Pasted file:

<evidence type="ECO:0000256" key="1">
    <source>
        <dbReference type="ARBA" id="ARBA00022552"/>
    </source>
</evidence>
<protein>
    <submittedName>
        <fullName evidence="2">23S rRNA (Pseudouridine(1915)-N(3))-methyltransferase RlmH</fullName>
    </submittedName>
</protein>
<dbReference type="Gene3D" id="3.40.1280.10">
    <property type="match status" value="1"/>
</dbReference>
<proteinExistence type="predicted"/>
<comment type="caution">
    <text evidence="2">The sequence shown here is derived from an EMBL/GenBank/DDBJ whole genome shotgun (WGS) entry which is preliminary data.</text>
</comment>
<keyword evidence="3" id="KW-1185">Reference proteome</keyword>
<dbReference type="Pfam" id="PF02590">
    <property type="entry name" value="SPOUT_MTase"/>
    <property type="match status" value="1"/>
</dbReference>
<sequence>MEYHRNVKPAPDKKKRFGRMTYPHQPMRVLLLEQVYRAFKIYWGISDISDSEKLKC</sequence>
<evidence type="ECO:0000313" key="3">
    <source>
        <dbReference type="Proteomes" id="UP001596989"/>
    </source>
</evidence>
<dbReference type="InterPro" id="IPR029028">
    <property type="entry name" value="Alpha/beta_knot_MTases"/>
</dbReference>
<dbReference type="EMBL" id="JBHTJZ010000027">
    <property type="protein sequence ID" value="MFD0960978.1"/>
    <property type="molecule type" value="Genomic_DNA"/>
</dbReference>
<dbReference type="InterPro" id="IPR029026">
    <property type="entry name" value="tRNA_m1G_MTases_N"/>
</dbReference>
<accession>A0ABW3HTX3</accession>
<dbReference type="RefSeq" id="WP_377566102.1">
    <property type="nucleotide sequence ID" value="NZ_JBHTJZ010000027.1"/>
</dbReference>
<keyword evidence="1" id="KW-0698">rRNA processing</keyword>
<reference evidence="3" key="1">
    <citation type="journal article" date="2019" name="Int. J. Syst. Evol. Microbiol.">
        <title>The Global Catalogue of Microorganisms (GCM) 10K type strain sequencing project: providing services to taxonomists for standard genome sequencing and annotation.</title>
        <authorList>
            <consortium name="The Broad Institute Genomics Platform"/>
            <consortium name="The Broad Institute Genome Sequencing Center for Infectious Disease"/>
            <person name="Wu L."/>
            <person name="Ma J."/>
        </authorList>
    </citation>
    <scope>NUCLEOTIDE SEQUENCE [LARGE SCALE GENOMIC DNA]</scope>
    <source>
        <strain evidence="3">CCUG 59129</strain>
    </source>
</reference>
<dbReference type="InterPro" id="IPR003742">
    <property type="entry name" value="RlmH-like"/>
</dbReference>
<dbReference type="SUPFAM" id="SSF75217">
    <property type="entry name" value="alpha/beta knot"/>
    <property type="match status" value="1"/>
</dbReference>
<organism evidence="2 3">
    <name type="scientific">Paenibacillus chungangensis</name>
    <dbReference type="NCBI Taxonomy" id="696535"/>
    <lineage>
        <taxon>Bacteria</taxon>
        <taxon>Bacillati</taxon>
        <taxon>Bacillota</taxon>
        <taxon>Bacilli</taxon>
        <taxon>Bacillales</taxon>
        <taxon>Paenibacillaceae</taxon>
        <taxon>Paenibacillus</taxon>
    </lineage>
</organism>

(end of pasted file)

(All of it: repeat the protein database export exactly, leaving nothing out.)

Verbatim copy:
<evidence type="ECO:0000256" key="1">
    <source>
        <dbReference type="ARBA" id="ARBA00022552"/>
    </source>
</evidence>
<protein>
    <submittedName>
        <fullName evidence="2">23S rRNA (Pseudouridine(1915)-N(3))-methyltransferase RlmH</fullName>
    </submittedName>
</protein>
<dbReference type="Gene3D" id="3.40.1280.10">
    <property type="match status" value="1"/>
</dbReference>
<proteinExistence type="predicted"/>
<comment type="caution">
    <text evidence="2">The sequence shown here is derived from an EMBL/GenBank/DDBJ whole genome shotgun (WGS) entry which is preliminary data.</text>
</comment>
<keyword evidence="3" id="KW-1185">Reference proteome</keyword>
<dbReference type="Pfam" id="PF02590">
    <property type="entry name" value="SPOUT_MTase"/>
    <property type="match status" value="1"/>
</dbReference>
<sequence>MEYHRNVKPAPDKKKRFGRMTYPHQPMRVLLLEQVYRAFKIYWGISDISDSEKLKC</sequence>
<evidence type="ECO:0000313" key="3">
    <source>
        <dbReference type="Proteomes" id="UP001596989"/>
    </source>
</evidence>
<dbReference type="InterPro" id="IPR029028">
    <property type="entry name" value="Alpha/beta_knot_MTases"/>
</dbReference>
<dbReference type="EMBL" id="JBHTJZ010000027">
    <property type="protein sequence ID" value="MFD0960978.1"/>
    <property type="molecule type" value="Genomic_DNA"/>
</dbReference>
<dbReference type="InterPro" id="IPR029026">
    <property type="entry name" value="tRNA_m1G_MTases_N"/>
</dbReference>
<accession>A0ABW3HTX3</accession>
<dbReference type="RefSeq" id="WP_377566102.1">
    <property type="nucleotide sequence ID" value="NZ_JBHTJZ010000027.1"/>
</dbReference>
<keyword evidence="1" id="KW-0698">rRNA processing</keyword>
<reference evidence="3" key="1">
    <citation type="journal article" date="2019" name="Int. J. Syst. Evol. Microbiol.">
        <title>The Global Catalogue of Microorganisms (GCM) 10K type strain sequencing project: providing services to taxonomists for standard genome sequencing and annotation.</title>
        <authorList>
            <consortium name="The Broad Institute Genomics Platform"/>
            <consortium name="The Broad Institute Genome Sequencing Center for Infectious Disease"/>
            <person name="Wu L."/>
            <person name="Ma J."/>
        </authorList>
    </citation>
    <scope>NUCLEOTIDE SEQUENCE [LARGE SCALE GENOMIC DNA]</scope>
    <source>
        <strain evidence="3">CCUG 59129</strain>
    </source>
</reference>
<dbReference type="InterPro" id="IPR003742">
    <property type="entry name" value="RlmH-like"/>
</dbReference>
<dbReference type="SUPFAM" id="SSF75217">
    <property type="entry name" value="alpha/beta knot"/>
    <property type="match status" value="1"/>
</dbReference>
<organism evidence="2 3">
    <name type="scientific">Paenibacillus chungangensis</name>
    <dbReference type="NCBI Taxonomy" id="696535"/>
    <lineage>
        <taxon>Bacteria</taxon>
        <taxon>Bacillati</taxon>
        <taxon>Bacillota</taxon>
        <taxon>Bacilli</taxon>
        <taxon>Bacillales</taxon>
        <taxon>Paenibacillaceae</taxon>
        <taxon>Paenibacillus</taxon>
    </lineage>
</organism>